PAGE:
Sean Welsh, who sat on this year’s Document Human RIghts Film Festival selection panel, reveals his top pick
FOR ME, Ellen Vermeulen’s 9999 (2014) is the key film of Document 2015.
That’s perhaps a less grand claim than it seems, so let me explain why. This was my first year on the Document selection panel, the purpose of which is to shape the programme from a long and varied list of submissions and sourced films.
As I tentatively joined the conversation, I had a couple of nagging concerns, both of which informed the other. First, I wondered how qualified I was to contribute at all and, second, how worthwhile the whole enterprise was to begin with.
This isn’t to suggest I was fretting over the merits of universal human rights. Rather, as someone who has more commonly used cinema as an entertainment – a fitfully enlightening distraction – I was just a little preoccupied with how effective documentary film could really be to make real-world change.
9999, formally, is like Frederick Wiseman by way of Roy Andersson. Vermeulen’s tableaux confidently marry the patience of one with the pace and poise of the other. The minimal scene-setting evolves into an absence of hand-holding as the film plunges the viewer into the lives of five inmates – Joris, Ludo, Salem, Steven and Wilfried – of the Merksplas Prison in Belgium, with no narration, on-screen presentation or even identifying graphics.
By their own admission, these men could have murdered family members to escape the threat of internment, or simply set fire to a bicycle as a cry for help. Lack of places in psychiatric hospitals puts them in prison with no therapy for an interminable period.
Actually, that’s not strictly true – their files require a release date set for 31/12/9999. Vermeulen gives us a brief window into each of their worlds within the prison, letting them tell their stories, air grievances and ruminate on their fates.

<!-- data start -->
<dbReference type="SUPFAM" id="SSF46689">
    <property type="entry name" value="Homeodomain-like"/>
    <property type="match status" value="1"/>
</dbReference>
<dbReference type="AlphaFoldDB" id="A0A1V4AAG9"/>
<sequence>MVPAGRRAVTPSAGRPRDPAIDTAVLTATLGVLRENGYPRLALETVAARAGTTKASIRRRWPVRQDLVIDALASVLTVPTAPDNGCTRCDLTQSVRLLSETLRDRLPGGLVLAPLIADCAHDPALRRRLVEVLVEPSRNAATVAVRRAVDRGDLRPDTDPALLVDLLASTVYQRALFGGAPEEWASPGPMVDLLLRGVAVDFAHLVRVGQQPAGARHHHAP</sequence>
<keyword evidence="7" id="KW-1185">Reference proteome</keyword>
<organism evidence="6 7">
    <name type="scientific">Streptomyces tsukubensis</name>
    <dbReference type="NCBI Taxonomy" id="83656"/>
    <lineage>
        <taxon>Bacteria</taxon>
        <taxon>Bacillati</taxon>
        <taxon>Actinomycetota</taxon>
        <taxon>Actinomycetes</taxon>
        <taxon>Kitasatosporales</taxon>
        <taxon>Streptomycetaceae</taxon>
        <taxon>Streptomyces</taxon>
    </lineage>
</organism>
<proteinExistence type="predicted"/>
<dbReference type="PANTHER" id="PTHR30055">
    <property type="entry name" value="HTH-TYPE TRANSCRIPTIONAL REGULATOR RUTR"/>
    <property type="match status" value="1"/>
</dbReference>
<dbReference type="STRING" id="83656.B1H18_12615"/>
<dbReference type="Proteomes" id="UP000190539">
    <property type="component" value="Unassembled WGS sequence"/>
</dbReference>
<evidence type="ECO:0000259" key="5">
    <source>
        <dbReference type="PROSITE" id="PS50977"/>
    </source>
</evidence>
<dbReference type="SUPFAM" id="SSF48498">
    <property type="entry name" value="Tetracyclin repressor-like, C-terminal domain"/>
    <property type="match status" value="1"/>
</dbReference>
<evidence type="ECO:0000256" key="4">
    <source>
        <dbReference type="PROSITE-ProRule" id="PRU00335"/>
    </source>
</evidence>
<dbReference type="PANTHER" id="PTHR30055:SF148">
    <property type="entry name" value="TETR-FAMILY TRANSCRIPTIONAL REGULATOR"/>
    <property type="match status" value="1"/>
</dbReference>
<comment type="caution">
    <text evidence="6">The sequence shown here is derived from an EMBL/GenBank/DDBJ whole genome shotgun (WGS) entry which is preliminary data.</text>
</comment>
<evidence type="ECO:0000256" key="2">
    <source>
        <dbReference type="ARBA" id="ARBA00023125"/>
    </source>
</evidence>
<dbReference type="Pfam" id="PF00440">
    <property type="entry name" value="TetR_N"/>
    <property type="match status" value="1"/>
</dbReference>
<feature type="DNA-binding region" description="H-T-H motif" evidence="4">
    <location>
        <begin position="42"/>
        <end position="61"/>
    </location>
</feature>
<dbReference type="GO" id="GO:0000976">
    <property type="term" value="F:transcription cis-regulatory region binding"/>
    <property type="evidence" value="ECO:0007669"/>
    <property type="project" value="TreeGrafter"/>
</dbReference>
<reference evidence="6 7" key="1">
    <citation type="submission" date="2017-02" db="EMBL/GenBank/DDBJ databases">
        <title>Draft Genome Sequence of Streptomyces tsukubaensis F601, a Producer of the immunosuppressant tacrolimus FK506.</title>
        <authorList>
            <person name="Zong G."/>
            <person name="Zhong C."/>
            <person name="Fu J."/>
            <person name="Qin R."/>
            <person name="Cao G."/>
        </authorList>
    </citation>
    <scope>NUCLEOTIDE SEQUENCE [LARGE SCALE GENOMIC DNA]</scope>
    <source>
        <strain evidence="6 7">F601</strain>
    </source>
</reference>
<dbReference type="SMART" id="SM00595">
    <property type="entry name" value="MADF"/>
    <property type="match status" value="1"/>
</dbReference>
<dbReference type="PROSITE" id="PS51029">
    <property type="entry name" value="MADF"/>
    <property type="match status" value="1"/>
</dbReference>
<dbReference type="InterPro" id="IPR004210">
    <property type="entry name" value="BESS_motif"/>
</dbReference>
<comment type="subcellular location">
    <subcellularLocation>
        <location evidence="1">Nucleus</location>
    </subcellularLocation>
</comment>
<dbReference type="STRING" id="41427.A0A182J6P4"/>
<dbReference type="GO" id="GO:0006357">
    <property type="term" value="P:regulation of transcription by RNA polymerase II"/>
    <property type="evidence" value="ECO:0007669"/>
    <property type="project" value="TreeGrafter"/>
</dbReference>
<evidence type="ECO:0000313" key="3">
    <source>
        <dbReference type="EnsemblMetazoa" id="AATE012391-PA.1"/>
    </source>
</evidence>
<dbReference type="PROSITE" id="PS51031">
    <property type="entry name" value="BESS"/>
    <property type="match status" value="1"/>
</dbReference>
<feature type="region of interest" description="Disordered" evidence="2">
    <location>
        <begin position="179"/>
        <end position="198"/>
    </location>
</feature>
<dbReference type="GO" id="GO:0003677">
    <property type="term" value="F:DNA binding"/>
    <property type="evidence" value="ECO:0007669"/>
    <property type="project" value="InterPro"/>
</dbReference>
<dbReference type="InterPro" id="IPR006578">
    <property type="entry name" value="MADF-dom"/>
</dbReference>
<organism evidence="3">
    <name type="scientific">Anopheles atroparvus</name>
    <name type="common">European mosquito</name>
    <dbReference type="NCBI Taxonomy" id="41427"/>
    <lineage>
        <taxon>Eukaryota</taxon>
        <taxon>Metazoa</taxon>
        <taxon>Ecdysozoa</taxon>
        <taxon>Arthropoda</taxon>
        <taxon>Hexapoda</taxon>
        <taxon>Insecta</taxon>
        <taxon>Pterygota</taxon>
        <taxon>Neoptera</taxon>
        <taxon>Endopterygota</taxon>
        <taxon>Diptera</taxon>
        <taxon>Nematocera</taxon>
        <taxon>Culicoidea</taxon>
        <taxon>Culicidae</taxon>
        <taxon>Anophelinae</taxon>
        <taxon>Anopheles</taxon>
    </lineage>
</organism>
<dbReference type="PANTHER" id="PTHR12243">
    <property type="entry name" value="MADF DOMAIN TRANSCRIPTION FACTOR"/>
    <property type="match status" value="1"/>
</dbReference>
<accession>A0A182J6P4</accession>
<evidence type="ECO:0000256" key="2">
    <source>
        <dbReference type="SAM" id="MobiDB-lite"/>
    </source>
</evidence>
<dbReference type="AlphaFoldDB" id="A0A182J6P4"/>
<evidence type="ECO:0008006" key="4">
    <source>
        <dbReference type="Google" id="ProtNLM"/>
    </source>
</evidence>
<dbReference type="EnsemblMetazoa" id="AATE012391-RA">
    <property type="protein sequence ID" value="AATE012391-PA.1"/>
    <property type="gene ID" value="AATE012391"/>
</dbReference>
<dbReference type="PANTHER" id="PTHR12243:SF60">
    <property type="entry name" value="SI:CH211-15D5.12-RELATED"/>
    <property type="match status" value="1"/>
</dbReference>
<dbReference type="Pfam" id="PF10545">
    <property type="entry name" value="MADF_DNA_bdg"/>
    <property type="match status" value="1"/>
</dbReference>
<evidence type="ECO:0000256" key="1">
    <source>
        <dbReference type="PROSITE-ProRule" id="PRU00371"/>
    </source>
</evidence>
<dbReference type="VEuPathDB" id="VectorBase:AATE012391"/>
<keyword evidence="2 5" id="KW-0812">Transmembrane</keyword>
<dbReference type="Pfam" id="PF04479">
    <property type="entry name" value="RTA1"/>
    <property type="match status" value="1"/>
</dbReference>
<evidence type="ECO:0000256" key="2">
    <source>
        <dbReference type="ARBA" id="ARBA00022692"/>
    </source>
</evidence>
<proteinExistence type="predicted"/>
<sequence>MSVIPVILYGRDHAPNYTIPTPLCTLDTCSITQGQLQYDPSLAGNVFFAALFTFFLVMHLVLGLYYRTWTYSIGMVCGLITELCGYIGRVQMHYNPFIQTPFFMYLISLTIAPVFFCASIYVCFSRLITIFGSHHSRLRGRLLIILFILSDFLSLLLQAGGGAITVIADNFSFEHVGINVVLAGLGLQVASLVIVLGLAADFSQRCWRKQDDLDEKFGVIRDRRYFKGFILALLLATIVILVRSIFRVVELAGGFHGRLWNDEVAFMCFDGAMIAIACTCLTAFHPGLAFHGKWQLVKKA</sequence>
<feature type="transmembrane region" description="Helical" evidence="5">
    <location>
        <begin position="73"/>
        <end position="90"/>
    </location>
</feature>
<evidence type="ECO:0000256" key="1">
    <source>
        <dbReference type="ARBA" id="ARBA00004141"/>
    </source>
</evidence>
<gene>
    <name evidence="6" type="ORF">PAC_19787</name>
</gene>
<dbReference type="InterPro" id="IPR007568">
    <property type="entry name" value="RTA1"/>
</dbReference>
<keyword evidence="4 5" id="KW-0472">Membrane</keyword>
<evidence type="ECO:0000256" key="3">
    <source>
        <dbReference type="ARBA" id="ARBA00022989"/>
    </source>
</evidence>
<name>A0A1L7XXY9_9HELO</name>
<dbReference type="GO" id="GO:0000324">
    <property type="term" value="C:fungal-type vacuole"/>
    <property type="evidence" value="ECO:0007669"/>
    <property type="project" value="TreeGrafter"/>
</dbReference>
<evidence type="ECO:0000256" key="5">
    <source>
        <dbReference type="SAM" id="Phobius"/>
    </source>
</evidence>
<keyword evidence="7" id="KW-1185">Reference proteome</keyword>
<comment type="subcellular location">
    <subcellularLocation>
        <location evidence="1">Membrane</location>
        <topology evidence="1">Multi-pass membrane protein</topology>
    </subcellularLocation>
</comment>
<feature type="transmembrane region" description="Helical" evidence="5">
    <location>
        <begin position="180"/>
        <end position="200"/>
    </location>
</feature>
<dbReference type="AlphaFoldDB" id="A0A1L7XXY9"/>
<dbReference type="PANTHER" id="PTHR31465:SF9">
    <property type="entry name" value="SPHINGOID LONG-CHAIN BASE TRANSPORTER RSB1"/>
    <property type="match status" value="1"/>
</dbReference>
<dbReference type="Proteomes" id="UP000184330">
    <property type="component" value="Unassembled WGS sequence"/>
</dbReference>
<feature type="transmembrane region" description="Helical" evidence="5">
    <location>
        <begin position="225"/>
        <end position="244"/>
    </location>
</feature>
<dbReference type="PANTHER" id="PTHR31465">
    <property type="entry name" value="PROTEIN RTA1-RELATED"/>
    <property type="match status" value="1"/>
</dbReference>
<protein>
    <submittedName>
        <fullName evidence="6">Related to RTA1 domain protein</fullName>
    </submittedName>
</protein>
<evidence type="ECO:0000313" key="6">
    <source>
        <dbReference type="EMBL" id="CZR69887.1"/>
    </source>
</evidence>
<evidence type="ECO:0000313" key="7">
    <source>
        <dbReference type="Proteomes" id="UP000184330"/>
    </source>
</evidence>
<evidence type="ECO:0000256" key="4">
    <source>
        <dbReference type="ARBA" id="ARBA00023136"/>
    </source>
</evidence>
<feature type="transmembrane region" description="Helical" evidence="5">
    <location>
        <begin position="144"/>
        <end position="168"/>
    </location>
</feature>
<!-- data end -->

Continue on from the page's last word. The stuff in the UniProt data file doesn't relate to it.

These inmates of Merksplas, rather than the froth-mouthed lost causes of popular imagination, retain enough self-composure, indignation and bitter humour to compare themselves to trapped animals. That’s when they’re not eloquently presenting a case for the mental health treatment they’re not receiving.
Flanders Doc, a group of Belgian directors and producers, tweeted in July: “The documentary film ‘9999’ was screened at the European Court of Human Rights in Strasbourg. Docs change the world.”
Whether their conclusion is justified or not is difficult to say. The same assertion could certainly be made for other films screening at Document, and I think it’s fair to say that while condemnation is vital, it often falls tragically short of a real solution.
9999 is worth our attention – as with so many of the films in our programme this year – so that any pressure brought to bear upon the authorities due to international exposure may improve the lives of these people and challenge an injustice.
However, the deceptively banal understanding I came to is that 9999 is… a document. Vermeulen’s unassuming approach persuaded the sceptic in me of the efficacy of such films, regardless of bold claims of immediate or widespread social change.
9999 is worth our attention in the first case – as with so many of the films in our programme this year – so that any pressure brought to bear upon the authorities due to international exposure of the issue may improve the lives of these people and challenge an injustice.
In another, perhaps more measurable sense (reflected in Document’s teaming up with Scottish Mental Health Arts & Film Festival to present it), 9999 shows what’s at stake in our treatment of all people suffering mental illness.
It demonstrates that, every day, our individual humanity is in the balance, as much as theirs.
Picture courtesy of YouTube